Saturday, January 29, 2011

The Dangers of Inhaling

I cannot imagine what it is like to be a parent. It seems like every time I turn on the TV a local news station is playing a teaser for their ten o’ clock broadcast that includes an ominous warning like “death or disfigurement imminent for your new-born; details at 10.” Just the other day a news station in Memphis hinted that “teenagers all over the mid-south are snorting their parent’s bath salts; we’ll tell you why in the primetime broadcast.”

Curious to discover what would have kids everywhere doing rails of Calgone off their parent’s coffee table, I investigated and discovered that the “bath salts” in question came in small black packets under names like “White Lightening” and were sold primarily from gas stations in the south. Apparently the powder contains mephadrone and methylenedioxypyrovalerone which is a legal stimulant that causes paranoia and hostility. 
Some have compared its effects to cocaine or Waffle House hash-browns.

The trend is growing at an alarming rate in Louisiana, where poison control centers have logged hundreds of calls concerning the drug and some parishes have already banned it. Apparently, the epidemic is creeping northward into Tennessee and that is why our local news station felt compelled to warn parents in the region.

While I am sure their journalistic efforts were invaluable to the thousands of local parents who routinely purchase their bath salts from an Exxon TigerMart, I would hope that any parent would become curious when their teenage son began stockpiling bath salts while exclusively taking showers. And while I am on the subject, what legitimate bubble-bath is sold in small black pouches and called White Lightening? The name alone practically begs for a D.E.A. investigation. They could have called it “Peruvian snow” or “Tijuana velvet dust” and maintained the same level of subtlety.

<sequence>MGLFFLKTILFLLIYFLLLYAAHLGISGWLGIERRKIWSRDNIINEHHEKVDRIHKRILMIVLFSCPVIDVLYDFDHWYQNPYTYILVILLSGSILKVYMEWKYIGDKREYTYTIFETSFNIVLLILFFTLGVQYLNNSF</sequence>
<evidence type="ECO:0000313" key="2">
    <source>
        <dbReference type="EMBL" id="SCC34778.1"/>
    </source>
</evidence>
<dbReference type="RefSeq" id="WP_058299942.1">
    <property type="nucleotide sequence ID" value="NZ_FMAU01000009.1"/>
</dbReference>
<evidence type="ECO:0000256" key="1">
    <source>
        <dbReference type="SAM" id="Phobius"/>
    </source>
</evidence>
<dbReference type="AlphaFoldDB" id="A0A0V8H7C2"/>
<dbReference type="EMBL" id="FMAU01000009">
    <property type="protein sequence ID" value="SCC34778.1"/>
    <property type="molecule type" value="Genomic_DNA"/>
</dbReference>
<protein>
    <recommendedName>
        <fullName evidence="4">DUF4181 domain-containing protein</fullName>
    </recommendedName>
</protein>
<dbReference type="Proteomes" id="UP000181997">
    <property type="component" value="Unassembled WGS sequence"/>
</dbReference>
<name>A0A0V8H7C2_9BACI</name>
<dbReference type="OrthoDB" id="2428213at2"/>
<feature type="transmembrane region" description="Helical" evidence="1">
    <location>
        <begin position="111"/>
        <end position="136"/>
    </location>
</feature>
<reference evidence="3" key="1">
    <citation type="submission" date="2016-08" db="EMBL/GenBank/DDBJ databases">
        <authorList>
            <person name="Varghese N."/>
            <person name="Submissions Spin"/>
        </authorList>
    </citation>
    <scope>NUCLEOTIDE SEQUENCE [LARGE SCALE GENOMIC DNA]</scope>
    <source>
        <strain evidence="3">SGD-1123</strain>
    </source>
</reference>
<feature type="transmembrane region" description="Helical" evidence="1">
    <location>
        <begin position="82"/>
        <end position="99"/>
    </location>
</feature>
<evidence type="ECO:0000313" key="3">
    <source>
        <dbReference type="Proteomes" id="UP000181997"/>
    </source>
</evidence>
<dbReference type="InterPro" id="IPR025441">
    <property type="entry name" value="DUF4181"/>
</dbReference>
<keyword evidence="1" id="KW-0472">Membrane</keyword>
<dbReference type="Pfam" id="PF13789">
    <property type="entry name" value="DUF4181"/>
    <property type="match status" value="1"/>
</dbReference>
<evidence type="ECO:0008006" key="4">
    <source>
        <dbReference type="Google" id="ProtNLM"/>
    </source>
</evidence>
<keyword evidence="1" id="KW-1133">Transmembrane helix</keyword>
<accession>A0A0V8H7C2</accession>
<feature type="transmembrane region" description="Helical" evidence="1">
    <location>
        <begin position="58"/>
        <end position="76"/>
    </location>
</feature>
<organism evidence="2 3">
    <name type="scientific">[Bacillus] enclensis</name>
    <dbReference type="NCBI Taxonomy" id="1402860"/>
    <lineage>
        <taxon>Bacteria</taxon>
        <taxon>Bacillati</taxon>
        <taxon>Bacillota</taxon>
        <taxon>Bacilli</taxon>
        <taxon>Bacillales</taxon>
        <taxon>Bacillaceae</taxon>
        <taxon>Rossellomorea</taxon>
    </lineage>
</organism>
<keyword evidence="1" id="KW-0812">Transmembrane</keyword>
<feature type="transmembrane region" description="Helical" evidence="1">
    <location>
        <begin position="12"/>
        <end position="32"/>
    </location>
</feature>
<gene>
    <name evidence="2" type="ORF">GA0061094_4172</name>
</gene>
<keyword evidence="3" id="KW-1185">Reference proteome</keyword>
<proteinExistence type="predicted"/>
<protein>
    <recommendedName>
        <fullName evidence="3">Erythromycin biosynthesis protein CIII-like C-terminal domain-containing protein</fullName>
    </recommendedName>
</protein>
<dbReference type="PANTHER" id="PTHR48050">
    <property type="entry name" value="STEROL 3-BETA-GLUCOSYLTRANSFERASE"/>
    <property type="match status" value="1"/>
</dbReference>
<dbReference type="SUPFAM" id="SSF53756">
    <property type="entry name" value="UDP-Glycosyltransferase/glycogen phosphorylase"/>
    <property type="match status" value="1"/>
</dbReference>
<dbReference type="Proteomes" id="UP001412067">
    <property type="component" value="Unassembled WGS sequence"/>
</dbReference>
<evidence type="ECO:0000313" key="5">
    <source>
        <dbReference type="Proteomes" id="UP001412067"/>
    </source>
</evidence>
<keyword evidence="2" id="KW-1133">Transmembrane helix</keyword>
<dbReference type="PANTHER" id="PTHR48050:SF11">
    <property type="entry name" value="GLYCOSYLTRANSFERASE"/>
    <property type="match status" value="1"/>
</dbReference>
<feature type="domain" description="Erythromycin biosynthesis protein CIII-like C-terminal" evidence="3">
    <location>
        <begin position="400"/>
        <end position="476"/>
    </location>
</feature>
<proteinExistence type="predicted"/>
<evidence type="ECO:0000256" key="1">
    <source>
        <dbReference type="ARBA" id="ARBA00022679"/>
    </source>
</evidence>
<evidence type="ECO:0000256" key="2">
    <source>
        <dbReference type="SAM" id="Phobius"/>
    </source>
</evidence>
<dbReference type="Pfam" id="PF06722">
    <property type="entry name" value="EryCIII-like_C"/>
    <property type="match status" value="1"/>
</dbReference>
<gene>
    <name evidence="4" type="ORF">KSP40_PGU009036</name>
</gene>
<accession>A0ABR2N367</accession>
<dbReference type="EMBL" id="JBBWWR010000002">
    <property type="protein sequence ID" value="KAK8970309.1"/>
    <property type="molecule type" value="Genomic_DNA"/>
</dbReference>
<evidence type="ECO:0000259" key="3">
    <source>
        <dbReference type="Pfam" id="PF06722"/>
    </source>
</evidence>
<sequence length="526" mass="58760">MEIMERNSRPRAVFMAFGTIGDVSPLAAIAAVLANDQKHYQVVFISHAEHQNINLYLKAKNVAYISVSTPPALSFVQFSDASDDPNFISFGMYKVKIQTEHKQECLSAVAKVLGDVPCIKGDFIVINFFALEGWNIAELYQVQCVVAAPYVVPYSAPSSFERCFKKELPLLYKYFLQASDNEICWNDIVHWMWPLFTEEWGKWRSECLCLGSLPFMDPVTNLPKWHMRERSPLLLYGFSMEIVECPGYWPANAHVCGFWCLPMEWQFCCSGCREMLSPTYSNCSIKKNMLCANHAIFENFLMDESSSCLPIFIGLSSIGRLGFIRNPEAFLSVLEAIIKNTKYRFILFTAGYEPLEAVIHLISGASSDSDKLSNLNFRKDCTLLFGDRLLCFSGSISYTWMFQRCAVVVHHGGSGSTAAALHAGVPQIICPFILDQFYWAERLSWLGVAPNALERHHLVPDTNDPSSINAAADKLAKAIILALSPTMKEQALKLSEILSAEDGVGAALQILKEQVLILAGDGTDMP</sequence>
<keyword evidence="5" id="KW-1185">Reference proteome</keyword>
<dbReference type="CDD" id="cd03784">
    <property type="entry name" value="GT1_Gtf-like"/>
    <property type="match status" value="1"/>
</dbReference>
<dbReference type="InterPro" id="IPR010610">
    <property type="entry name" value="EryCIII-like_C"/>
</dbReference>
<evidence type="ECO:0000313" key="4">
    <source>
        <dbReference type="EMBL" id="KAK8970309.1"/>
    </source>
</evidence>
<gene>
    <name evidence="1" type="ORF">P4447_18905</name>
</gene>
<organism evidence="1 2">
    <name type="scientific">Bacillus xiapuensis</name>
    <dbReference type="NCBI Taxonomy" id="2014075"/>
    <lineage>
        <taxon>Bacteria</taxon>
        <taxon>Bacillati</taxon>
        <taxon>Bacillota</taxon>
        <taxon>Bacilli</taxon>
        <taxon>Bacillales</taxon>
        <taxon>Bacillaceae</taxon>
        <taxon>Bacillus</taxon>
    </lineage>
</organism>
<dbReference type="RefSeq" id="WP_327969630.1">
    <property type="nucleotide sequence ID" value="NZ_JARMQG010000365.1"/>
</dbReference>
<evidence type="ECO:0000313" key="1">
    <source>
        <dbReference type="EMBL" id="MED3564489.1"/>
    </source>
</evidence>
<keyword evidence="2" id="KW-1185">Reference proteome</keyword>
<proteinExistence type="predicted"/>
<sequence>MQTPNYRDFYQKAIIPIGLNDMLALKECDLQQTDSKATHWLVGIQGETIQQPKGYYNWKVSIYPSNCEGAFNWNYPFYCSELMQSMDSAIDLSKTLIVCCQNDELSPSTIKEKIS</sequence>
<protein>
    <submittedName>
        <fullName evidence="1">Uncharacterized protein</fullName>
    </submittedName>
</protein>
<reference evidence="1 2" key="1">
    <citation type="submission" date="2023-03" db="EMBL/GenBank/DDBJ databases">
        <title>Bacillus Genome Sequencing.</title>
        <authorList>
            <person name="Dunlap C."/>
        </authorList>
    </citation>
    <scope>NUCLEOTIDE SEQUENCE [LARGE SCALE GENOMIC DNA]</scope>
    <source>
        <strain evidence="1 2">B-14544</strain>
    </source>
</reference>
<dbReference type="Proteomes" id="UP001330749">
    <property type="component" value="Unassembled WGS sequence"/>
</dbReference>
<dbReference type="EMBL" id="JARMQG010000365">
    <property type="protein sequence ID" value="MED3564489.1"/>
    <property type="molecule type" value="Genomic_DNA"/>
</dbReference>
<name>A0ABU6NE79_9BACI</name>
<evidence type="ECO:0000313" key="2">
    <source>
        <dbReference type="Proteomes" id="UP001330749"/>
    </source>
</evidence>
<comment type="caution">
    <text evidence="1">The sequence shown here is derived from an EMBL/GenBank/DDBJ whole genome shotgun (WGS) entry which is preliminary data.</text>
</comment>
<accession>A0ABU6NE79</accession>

Unfortunately, it appears that bath accessories are not the only items being snorted by wayward youth. On December 15th last year, a group of teens burglarized a woman’s home in Silver Springs Shores, Florida. The thieves absconded with jewelry, electronics, and the cremated remains of two Great Danes and a senior citizen. Thinking that the ashes were large amounts of cocaine, they decided to snort them but quickly became disappointed when several doses failed to yield favorable results.

Worried that the powdered substance in the urn and decorative boxes might not be a narcotic, they enlisted the help of a trusted adviser who declared them to be “cement mix” and held onto them (perhaps in case he decided to expand his patio.) It was only weeks later, when a member of the group saw news reports identifying the powder as “cremated remains,” that they realized what had happened.
Three alleged members of the braintrust

 I am not sure which I find more egregious, the fact that these promising young men have chosen a life of crime or that they lack even the most rudimentary powers of deduction. I shudder to imagine the logical process they followed to conclude that powder contained in prominently-displayed decorative urns and boxes must be cocaine. Was that really the most plausible explanation the five of them could arrive at?

My favorite part of the story is the fact that they sought outside counsel to determine the substance’s origin. I can almost imagine the five guys, having just snorted a few lines of “canine special,” saying to each other “This is my third rail and I’m not feeling anything yet, maybe we should call Hank and make sure this is good cocaine.” Ironically, it seems that the burglars sought advice from the only Floridian less intelligent than themselves. Here was a man who listened to the group’s narrative, examined the powered substance contained in the decorative containers and confidently declared that his associates must have snorted a half-kilo of Quikrete. After they left, poor Hank probably wondered why the mixture took so long to set and did such a poor job of keeping his mailbox upright.

The young men were eventually caught and linked to 20 unsolved burglaries in the area. They are currently awaiting trial and a congratulatory e-mail from Keith Richards. The remaining un-snorted ashes were recovered and returned to their owner who was grateful to have them back in her possession. She has not said whether she plans to add the words “Not cocaine” under the “In Memory of my Papa” line engraved on the urn to prevent future mix-ups.

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